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Subject:Re: HTML Programming vs. PDF From:Tim Altom <taltom -at- IQUEST -dot- NET> Date:Thu, 12 Mar 1998 07:44:22 -0500
I was being a little extravagent when I said simply that "IE doesn't read
script doesn't always run the same way in IE and Netscape", which is true,
as you've noted.
Our business isn't in websites, which are unfortunately low-margin affairs
except for the high-end sites that use search engines and database back
ends. We get into HTML mostly in the context of help files or other simple
intranet uses. There we seem to be inundated with advice to jazz up the
pages because people have seen the Web and want the same bounciness. They
don't, alas, understand the days of development and testing that have to be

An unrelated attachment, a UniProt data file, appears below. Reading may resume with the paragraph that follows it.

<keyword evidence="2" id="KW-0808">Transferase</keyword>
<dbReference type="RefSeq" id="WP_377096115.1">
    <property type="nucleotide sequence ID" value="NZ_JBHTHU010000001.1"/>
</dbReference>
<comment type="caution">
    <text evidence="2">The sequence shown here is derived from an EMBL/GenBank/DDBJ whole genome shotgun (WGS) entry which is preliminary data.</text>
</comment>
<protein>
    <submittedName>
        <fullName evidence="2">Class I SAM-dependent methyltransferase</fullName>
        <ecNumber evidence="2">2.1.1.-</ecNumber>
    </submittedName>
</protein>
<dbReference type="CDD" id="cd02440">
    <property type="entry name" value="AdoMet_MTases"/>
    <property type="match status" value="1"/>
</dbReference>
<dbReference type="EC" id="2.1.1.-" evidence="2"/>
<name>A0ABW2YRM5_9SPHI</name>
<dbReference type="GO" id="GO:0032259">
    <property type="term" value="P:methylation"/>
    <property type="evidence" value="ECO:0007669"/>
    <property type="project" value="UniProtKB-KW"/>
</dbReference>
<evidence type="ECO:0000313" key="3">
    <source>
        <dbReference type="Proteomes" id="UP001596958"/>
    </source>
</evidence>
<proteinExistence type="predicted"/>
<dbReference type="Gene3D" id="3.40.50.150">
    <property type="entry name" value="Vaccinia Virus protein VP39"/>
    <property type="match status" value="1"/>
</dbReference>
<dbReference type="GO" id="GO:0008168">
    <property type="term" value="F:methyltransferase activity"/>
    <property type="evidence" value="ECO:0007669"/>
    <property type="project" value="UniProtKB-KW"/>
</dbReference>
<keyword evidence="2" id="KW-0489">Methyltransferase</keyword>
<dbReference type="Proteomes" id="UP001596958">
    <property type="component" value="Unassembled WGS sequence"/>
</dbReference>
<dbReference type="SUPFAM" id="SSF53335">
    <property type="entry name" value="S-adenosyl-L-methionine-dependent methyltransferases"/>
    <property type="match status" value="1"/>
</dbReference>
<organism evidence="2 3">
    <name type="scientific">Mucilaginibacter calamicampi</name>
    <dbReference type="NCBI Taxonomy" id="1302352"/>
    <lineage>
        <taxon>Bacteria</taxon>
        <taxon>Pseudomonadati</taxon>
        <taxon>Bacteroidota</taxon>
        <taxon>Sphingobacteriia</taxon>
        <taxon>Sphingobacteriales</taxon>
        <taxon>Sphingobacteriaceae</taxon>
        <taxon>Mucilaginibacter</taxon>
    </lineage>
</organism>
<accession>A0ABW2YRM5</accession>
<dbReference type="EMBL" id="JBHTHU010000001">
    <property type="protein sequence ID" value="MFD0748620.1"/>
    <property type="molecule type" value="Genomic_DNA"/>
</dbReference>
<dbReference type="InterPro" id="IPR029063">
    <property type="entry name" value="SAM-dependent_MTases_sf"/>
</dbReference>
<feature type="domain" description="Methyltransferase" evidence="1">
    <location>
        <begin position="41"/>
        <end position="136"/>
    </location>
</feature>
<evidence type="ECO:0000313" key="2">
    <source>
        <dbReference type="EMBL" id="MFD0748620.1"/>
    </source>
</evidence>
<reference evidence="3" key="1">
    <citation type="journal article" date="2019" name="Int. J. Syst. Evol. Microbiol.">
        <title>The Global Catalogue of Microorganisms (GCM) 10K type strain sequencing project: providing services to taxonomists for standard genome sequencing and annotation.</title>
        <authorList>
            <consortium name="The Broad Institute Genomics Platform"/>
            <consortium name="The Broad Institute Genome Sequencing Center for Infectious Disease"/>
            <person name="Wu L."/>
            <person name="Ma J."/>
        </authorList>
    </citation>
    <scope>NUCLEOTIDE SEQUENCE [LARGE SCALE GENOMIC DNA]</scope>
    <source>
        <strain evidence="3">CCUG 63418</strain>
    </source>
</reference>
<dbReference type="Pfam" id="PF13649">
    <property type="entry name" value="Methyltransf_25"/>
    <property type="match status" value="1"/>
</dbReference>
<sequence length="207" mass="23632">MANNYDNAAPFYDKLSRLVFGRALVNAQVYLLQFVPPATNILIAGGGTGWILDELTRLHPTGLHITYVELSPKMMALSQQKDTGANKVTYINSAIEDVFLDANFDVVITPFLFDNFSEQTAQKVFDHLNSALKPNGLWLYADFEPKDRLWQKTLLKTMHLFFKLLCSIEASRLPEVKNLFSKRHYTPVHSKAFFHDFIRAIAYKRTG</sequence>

undertaken to produce the effects. This sort of thing is too costly for
everyday use. I've typically found it more useful to find some energetic
techno in the client's company and let him/her do the fun coding. There's
always a volunteer. For ourselves, though, we can't make money on it so we
don't indulge in it.
>of the extent.
>I do understand your reluctance, especially given your client base. I write
>platform. It's not easy. But learning the object/event models supported by
>each of these browsers allowed me to quickly rule out the few unsupported
>objects/events in each.
>4.0. For one thing, objects in an HTML page are global rather than local,
>making the code easier to write. This means I don't have to explicitly pass
>the object around from function to function as a parm. With Netscape, this
>doesn't work. Now you could argue that IE violates strict encapsulation, and
>I couldn't disagree with you on that point.
>BTW, if you get a chance to browser one of Microsoft's web sites, view the
>might be surprised (as I was) at how prevalent it is.
>kolberg -at- actamed -dot- com
>kris -at- olberg -dot- com
Vice President, Simply Written, Inc.
317.899.5882 (voice) 317.899.5987 (fax)
Creators of the Clustar Method (TM)
An out-of-the-box methodology for fast task-based documentation
that's easy to port to paper, WinHelp, Acrobat, SGML, and other media.